Last Friday, I brewed a Black Saison. Why? Mostly because I can. I've never brewed a saison before. You might argue that I still have not brewed one just based on the color. The BJCP Style Guidelines say that a saison is "pale orange but may be golden or amber in color" (5-14 SRM). Mine is really dark brown to black, around 24 SRM if Beer Smith calculated my color correctly. It certainly does not look like a typical saison.
But, I am hoping it will finish out dry with the spicy, farmhouse character you would expect in a saison with lots of Saaz hop character. I expect despite its color it will smell and taste like a saison. I guess we will see.
I am calling the beer Arctic Vortex Winter Saison, and you can view the recipe by following this link.
I actually got the Saaz hops quite awhile ago knowing I would use them for a "Winter Saison". And, I bought the grains from my usual LHBS about a week (a little more than a week actually) before I brewed it. I was hoping to get it brewed the weekend before last, but the Homebrew Shop did not have the yeast I wanted.
I've heard that most Saison Yeasts are notoriously finicky, and difficult to work with. Quite often they will quit fermentation well before you would want. But, I've also heard that Wyeast's French Saison (WY 3711) is a work-horse that really finishes out nicely. Not wanting to risk a stuck fermentation, I really wanted to get the 3711.
When my regular LHBS didn't have it, I figured one of the other 3 or 4 home-brew shops would surely have some. Well, I was wrong. The Brew Hut said they would have some the next week, so I decided to push off my brew day.
On Friday morning, I still did not have the yeast, but the guys at the shop promised they would give me a call. My family was going away for the weekend (part of the reason I had a day off from work), so if I was going to brew, it had to be Friday. I decided to start my brew day and if I didn't get the yeast call before pitching time, I'd pitch some other yeast making it some other style of beer.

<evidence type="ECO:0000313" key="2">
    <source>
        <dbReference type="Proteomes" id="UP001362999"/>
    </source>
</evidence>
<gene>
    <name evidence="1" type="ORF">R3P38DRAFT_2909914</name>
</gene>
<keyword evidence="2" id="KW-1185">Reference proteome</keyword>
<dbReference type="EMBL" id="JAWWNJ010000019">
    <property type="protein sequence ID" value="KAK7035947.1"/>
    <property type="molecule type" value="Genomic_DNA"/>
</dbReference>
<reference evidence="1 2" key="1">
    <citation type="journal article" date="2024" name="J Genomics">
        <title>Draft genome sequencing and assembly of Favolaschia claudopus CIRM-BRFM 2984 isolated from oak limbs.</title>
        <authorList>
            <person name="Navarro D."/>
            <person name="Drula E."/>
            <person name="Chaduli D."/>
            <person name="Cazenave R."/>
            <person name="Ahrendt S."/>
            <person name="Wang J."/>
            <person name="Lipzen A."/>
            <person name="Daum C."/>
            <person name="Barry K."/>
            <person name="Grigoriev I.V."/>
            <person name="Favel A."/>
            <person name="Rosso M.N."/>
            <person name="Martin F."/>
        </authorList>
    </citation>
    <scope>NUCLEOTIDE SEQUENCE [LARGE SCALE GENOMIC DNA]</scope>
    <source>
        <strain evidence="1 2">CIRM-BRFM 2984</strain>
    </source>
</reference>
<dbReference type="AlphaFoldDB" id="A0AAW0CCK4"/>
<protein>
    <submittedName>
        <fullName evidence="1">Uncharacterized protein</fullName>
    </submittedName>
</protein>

The gnomes and I started out on the patio, but it was windy enough that we decided to move the brew day into the garage for the boil to protect the flame from wind gusts. This ended up being a great decision as the wind didn't get any tamer through-out the day.
The mash went fine. Initially, the mash was at 150. As saisons are supposed to end very dry, I added some cold water to bring that temperature down a few degrees, and let the mash sit for a couple of hours. By the end of the mash, the temperature was around 145, which is about what I wanted for this beer.
I used a first-wort addition of 1 ounce of Saaz hops instead of a traditional bittering addition. The pre-boil gravity was right where I wanted it.
The boil went as planned.
I got everything cooled down and racked the wort into the carboy.
But I still did not have the yeast.
I watched the USA hockey team lose to Canada. I ate lunch. Played with the Beer Model.
Minutes away from deciding to pitch some English Ale yeast I had harvested from Gnasty the Gnome ESB, I got a call from Mark, letting me know that my yeast had come in. I drove to the shop, grabbed the yeast, smacked the pack, and headed home to pitch at about 65 degrees.
Then, we packed up the mini-van and picked up the kids to head to Winter Park for the weekend. We had a blast, by the way, thanks for asking.
We got back Sunday to a active fermentation. The fermentation is still going strong today and there is still quite a bit a kraussen. It doesn't appear that it will be done anytime soon, but who knows, it may.
I am really curious to see how this turns out.
If you are also curious, stay tuned on this blog, on SheppyBrew's Facebook Page or Twitter or somehow.